so you’re sensitive- it may be your greatest gift

Are you a sensitive person? Sensitivity is a trait that is often sidelined by society, don’t you think? Everything we do, from competitive education to pushing through and climbing the career ladder and even buying a home encourages us to be a little bit ruthless. It seems that empathy must be wiped from our agenda if we are to get ahead in life.

If we are a sensitive type, it tends to be pointed out to us often and somewhat derogatively. How often has someone impatiently huffed, “Oh, you’re just too sensitive” when you’ve been hurt or upset by something they said?

I used to feel incredibly ashamed of my sensitivity. As a child I was often told to “toughen up” or that I needed to “develop a thicker skin”. Now I recognise that many people who cared about me as a child worried about how I would fare in the world if I remained sensitive and prone to absorbing other people’s emotions. At the time however I felt as though I may as well have been told to change the colour of my eyes, because my sensitive nature was no less an inextricable part of me.

As I grew and learned about the many and varied ways we are destroying ourselves and the planet, I resented my sensitivity even more. My empathy for everyone and everything ran so deep that it would cause me visceral pain. Every time I turned on the news, my heart would feel tight and my gut would feel queasy. Every time someone around me was feeling upset, anxious, depressed or angry, I would pick up on their emotions and begin to feel that way myself.

My sensitivity left me feeling exhausted from the roller coaster of other people’s emotions and outside events that I had no control over and yet were dictating my mood. So I tried to get rid of my sensitivity. I tried to care less about what was going on around me. I stopped going to the several environmental campaign meetings I was committed to. I didn’t listen to the news. I pretended not to notice when someone near me was out of sorts.

As you may have already guessed, it didn’t work. Instead I became unhappier because I was pretending to be someone I wasn’t. And when we put on a persona, we start attracting people into our lives who match that persona, rather than people who match our true personality. In essence, it is difficult to find and maintain true friendships if you’re faking it.

Then a little over a year ago, I was receiving acupuncture to help heal my shoulder that I’d broken from falling off my bicycle. At the beginning of the session my acupuncturist held my wrist briefly and then said, “You’re sensitive aren’t you? You take on the emotions of everyone around you and it weighs you down, but it also makes you incredibly perceptive and emotionally intelligent.”

I was dumbfounded. My heart started racing and my palms became clammy. How did he manage to see through me so quickly? I cleared my throat and asked him what I was thinking. He told me that in his work he had learned to read people and get to the root of their emotional blockages within a short space of time. He also said that he too is a sensitive person, and that whilst he appreciates the ability to have insight that others may not, he manages to avoid the roller coaster of taking on others’ emotions through a regular meditation practice.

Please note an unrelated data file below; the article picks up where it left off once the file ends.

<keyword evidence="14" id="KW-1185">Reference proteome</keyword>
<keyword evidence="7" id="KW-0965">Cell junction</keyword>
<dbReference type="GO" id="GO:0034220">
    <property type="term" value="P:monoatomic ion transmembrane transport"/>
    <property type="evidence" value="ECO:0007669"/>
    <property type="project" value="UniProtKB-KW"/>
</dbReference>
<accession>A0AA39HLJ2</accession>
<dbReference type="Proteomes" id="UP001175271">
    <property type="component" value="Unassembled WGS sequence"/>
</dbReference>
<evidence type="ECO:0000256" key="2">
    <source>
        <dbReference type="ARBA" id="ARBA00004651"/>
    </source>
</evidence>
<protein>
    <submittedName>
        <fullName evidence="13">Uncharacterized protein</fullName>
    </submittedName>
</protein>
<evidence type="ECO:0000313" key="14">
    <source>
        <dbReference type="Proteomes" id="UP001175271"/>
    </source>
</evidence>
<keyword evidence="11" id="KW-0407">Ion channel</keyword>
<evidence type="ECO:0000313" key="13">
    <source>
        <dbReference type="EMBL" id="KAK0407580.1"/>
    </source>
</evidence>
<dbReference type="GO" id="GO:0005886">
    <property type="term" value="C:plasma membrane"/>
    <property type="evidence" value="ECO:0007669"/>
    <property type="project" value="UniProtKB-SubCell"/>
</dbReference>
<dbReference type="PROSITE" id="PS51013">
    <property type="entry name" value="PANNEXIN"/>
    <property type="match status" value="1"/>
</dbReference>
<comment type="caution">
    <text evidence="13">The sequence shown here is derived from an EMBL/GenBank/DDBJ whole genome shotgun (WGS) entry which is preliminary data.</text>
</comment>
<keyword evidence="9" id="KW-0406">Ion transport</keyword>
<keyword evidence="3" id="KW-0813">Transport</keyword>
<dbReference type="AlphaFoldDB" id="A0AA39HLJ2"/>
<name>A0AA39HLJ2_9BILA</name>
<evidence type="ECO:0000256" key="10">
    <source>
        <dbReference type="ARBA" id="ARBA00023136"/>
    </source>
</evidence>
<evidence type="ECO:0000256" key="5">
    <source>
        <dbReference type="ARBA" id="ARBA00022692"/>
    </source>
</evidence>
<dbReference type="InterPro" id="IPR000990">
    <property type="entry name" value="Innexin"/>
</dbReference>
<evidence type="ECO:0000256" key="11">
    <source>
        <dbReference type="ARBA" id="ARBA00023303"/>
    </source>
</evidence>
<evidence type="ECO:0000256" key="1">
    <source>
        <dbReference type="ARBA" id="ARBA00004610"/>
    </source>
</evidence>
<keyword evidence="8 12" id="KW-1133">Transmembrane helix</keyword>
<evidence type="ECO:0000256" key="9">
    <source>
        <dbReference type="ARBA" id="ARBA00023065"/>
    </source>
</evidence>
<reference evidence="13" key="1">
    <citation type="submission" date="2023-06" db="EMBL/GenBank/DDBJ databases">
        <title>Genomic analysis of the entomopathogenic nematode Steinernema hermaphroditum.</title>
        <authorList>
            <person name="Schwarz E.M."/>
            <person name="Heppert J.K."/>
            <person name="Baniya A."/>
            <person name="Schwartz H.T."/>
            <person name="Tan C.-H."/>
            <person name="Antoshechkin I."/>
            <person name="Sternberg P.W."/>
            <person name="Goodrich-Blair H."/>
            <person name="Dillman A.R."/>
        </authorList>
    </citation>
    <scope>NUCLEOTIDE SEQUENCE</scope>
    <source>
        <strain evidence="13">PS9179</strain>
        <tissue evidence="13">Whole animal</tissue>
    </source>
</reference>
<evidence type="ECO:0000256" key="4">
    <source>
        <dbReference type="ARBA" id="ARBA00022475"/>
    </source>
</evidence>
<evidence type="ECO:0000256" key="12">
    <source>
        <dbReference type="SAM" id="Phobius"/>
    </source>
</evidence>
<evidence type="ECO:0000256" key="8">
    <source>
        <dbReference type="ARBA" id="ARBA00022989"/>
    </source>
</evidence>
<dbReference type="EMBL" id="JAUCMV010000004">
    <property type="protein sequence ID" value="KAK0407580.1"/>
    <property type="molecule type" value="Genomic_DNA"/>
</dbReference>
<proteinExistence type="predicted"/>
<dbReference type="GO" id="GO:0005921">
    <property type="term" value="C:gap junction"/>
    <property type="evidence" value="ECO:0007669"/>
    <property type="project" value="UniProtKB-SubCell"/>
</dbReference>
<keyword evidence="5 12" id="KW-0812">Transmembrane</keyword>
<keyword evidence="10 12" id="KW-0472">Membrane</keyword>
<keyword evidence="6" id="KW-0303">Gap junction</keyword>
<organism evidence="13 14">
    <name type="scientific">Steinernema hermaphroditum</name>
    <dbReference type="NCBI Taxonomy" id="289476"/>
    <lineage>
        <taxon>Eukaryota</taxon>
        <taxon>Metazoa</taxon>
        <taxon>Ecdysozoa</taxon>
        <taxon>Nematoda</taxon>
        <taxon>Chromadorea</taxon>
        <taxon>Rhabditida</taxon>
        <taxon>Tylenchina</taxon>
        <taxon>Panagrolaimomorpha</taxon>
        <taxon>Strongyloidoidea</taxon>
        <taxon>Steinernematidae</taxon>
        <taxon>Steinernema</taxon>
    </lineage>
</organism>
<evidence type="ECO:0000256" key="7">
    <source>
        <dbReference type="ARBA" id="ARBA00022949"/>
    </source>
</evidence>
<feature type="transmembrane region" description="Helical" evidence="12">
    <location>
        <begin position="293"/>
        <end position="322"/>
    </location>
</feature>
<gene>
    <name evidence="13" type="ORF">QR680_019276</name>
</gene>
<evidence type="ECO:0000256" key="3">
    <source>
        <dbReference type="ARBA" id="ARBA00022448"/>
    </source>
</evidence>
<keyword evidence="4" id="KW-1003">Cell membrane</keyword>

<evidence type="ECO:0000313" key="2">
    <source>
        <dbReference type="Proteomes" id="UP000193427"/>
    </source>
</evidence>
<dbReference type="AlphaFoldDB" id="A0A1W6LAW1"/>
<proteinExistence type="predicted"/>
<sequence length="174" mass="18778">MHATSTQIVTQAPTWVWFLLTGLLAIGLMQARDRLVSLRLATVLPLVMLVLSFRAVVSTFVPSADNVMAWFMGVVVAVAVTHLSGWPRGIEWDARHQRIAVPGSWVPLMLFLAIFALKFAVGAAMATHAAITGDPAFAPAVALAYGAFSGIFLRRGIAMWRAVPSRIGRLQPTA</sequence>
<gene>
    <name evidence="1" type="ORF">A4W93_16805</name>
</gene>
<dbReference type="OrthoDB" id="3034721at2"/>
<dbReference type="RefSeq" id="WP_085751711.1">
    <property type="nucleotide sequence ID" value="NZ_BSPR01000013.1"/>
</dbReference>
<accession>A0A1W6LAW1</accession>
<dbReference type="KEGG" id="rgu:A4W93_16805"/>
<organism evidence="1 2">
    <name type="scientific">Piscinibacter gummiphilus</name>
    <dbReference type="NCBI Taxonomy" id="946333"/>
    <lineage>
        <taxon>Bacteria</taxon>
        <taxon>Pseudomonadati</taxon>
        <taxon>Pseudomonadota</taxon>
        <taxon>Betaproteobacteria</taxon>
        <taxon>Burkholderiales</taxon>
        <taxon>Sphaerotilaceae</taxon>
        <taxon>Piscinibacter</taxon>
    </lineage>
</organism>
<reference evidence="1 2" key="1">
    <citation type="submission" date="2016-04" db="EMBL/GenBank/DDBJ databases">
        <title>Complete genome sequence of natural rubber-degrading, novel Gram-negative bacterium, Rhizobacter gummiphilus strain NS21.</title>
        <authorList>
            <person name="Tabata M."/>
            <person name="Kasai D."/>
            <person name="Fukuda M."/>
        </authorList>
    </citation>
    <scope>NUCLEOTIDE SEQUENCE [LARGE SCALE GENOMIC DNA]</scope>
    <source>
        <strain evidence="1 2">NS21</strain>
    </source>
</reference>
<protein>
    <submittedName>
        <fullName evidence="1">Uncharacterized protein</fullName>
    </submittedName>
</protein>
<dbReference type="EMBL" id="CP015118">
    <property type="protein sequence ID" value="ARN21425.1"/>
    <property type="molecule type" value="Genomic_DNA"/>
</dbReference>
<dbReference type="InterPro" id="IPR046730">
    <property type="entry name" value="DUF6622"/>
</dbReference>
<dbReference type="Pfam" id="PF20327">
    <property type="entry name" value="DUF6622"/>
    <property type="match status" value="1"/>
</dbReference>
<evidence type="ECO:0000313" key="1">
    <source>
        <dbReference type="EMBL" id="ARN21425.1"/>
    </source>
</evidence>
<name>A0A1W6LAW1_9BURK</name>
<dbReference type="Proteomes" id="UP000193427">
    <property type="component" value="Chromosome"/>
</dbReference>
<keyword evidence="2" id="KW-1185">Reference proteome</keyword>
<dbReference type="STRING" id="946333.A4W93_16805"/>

It was an “aha” moment for me. For the first time that I could remember, someone had described my sensitivity as a gift, rather than only a burden. And in the subsequent months, I realised that my acupuncturist was right, sensitivity is one of the greatest gifts we can be given. This is because compassion and empathy, the emotions that sensitive people feel most acutely, are the compasses of human morality.

Sensitive types must shine their light and share their knowledge so that we all may find a kinder, more compassionate and environmentally sustainable path. Because our natural environment is in peril. Our collective health and wellbeing is in rapid decline. Societies the world over are feeling the increasing pressure of resource scarcity. And the longevity of the entire human race is under threat.

After I went home from that fateful acupuncture session, I set up a meditation space in my room and began to practice regularly. I fall off the meditation wagon frequently, however each time I climb back on I thank myself for it because it works! Meditation allows me to find peace and stability within, so that the emotions of others don’t cause turbulence in me.

At the root of my meditation is a guiding principle of self-love. I use affirmations, Emotional Freedom Technique (tapping), and small rituals such as brewing a cup of chai to show love for myself. I also practice gratitude by acknowledging the things I am appreciative of everyday. These things increase my happiness and make me more resilient to the whirlpool of attitudes, thoughts and events around me.

These tools are important, and I encourage you to try them because I believe with all my heart that people who learn to love and nurture themselves become willing and able to send that love outwards. Love, kindness and compassion are the crucial ingredients we need to make the changes necessary to turn the tide.

So keep doing what you do. Be proud of your sensitivity, because it’s the rope we’re all going to need to climb to get ourselves out of this mess.

Are you sensitive? Do you see it as a burden or a gift? Let me know by sharing your thoughts below…